London is a city of surprises. A throbbing metropolis, where glass and concrete skyscrapers soar out of the ground, the capital’s iconic black cabs belch diesel fumes across multiple lanes of traffic while the constant press of commuters and tourists leave a dizzying daze of commotion, combustion and cacophony.

And then you wander into a magical forest and the sounds of the twenty-first century fade away, replaced by bird-song, a canopy of leaves shielding you from the jet engines overhead and not another human in sight. Surely no other capital can morph so rapidly or often as London. It’s one of the reasons we live here and it’s what we love about it.

Here are some of our favourite woodlands to explore when it’s all getting a bit too much…

Highgate Wood

Known to the Victorians as “Gravelpit Wood and to the medieval Bishops of London as “Brewer’s Fell”, Highgate Wood is a 70-acre area of ancient woodland within walking distance of Highgate Station.

Over 30 species of bird as well as seven species of bat...

Mentioned in the Domesday Book, the modern-day woods are a tranquil escape from the bustle of N10.

It’s also an important oasis of wildlife with over 30 species of birds living here as well as seven species of bat.

Nearest tube: Highgate

Wimbledon Common

While the area close to Wimbledon Village is open land, much of Wimbledon Common is actually woodland, filled with criss-cross paths and trails (not to mention various golf courses and riding routes).

The Wombles’ home turf is designated a Site of Special Scientific Interest and a Special Area of Conservation, not least because the non-woodland heathland areas are the natural habitat of the endangered stag beetle.

There are many species of trees include indigenous oak, lime, beech and silver birch, which have been here since ancient times, as well as more recently introduced London Plane, sweet and horse chestnut and sycamores.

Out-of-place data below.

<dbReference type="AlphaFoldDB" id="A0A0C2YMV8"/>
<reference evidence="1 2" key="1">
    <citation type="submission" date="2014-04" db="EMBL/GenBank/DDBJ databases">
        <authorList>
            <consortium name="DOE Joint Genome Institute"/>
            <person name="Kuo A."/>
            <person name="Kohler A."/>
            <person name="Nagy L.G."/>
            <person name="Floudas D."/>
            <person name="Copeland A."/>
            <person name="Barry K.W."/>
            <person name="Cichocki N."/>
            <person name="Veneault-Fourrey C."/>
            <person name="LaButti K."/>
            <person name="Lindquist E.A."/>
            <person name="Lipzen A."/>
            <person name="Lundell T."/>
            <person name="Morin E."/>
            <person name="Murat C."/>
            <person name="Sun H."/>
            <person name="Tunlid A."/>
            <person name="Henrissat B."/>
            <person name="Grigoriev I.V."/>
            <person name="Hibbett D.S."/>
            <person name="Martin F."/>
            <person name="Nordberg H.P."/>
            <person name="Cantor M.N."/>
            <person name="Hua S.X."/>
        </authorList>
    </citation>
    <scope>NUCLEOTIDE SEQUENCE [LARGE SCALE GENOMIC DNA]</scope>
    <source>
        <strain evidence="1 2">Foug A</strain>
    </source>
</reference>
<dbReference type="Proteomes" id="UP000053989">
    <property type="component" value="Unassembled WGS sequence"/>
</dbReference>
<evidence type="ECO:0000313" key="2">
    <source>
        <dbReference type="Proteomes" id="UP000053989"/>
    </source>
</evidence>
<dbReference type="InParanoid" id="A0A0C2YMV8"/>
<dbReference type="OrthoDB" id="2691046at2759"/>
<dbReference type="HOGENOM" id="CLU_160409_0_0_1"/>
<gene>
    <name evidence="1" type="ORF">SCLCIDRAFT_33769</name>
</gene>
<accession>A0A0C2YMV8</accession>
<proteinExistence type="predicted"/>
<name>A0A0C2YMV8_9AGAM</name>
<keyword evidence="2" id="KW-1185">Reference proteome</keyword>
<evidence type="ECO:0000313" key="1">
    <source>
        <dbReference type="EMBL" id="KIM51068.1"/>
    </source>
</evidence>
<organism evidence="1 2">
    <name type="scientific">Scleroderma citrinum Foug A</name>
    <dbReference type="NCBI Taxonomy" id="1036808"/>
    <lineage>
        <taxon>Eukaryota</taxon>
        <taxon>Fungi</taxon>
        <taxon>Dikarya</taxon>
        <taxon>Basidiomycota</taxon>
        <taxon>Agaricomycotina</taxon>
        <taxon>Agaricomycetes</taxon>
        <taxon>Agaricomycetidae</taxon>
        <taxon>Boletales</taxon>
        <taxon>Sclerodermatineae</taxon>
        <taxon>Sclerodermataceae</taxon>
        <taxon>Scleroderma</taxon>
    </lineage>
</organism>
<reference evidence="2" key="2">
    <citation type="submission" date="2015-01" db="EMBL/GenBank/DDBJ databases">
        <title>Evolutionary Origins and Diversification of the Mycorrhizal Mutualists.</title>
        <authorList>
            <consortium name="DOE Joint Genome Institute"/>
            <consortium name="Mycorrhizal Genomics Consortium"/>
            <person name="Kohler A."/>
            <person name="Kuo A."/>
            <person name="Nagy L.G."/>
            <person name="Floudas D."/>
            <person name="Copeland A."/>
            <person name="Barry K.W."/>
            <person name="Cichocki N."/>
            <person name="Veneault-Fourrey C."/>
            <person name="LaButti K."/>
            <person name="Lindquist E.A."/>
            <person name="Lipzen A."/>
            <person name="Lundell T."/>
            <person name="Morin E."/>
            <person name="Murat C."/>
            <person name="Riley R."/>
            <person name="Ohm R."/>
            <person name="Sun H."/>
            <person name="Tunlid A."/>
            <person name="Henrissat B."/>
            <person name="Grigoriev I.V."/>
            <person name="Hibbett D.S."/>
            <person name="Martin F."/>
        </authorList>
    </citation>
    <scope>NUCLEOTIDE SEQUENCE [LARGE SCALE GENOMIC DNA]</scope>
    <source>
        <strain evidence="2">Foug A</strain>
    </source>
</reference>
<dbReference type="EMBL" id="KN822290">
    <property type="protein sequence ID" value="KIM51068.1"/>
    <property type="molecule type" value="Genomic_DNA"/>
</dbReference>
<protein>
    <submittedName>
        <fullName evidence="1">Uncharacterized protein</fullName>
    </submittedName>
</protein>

After a long walk in the woods pop into Wimbledon for some shopping and a bite to eat (there’s an Ivy Brasserie!)

Nearest tube: Southfields/Wimbledon

FG7HN7 An aerial view of the spire of Loughton High Beach Church poking through the canopy in Epping Forest

Epping Forest

It’s extraordinary that North west London could still contain a 6,000 acre forest, but the sprawling woodland is a vast wilderness within the M25.

It’s Dick Turpin’s old stomping ground...

Saved from almost certain destruction by Queen Victoria declaring it a peoples’ forest, it’s Dick Turpin’s old stomping ground and today is shared by horse-riders, orienteers, BMX riders, and mountain bikers, as well as the hundreds of thousands of visitors the stunning area receives every year.

Nearest tube: Epping or Leytonstone

Hainault Forest

Close to Epping, Hainault Forest is another example of an untouched woodland that’s immensely popular with north west London’s twitchers. There are reports of over 158 bird species, with residents including the firecrest and the yellow-throated wood warbler.

A haven for cyclists and riders, the forest is part of Hainault Forest Country Park, and despite feeling remote it’s only around 300 acres.

There’s car parking for visitors (you have to pay) and along with a nature trail, fishing lake and picnic area there’s also a children’s play park and the all-important public conveniences.

Nearest train: Romford

DER32B QUEENS WOOD NATURE RESERVE LONDON N10 UK

Queen’s Wood

Queen’s Wood in north London is a postage stamp of a forest at just 52 acres, and yet the ancient oak-hornbeam woodland boasts an incredible and diverse ecosystem of flora and fauna, having never been subject to the more intensive management practices of nearby Highgate Wood.

It’s also the site of a plague pit, having been known as Churchyard Bottom Wood before being acquired from the Ecclesiastical Commissioners by the council and renamed after Queen Victoria.

Bird species here include woodpeckers, and over one hundred species of spiders. Eeek!

Richmond Park

More commonly associated with its vast open spaces (see also the Fenton/Benton video), Richmond Park is also a destination if you’re after a woodland walk thanks to the Isabella Plantation.

Set in the centre of the park, the plantation is a new-comer, being planted in the 1830s. The plantation has been open to the public since the 1950s and includes the National Collection of Wilson 50 Kurume Azaelas (which came from Japan in the 1920s) as well as rhododendrons and camellias, making for a beautiful as well as relaxing woodland stroll.

The 40 acre plantation and wider woodlands are free to visit, and are ideally mix-and-matched with a walk in the huge park (our favourite).

Nearest tube: Richmond


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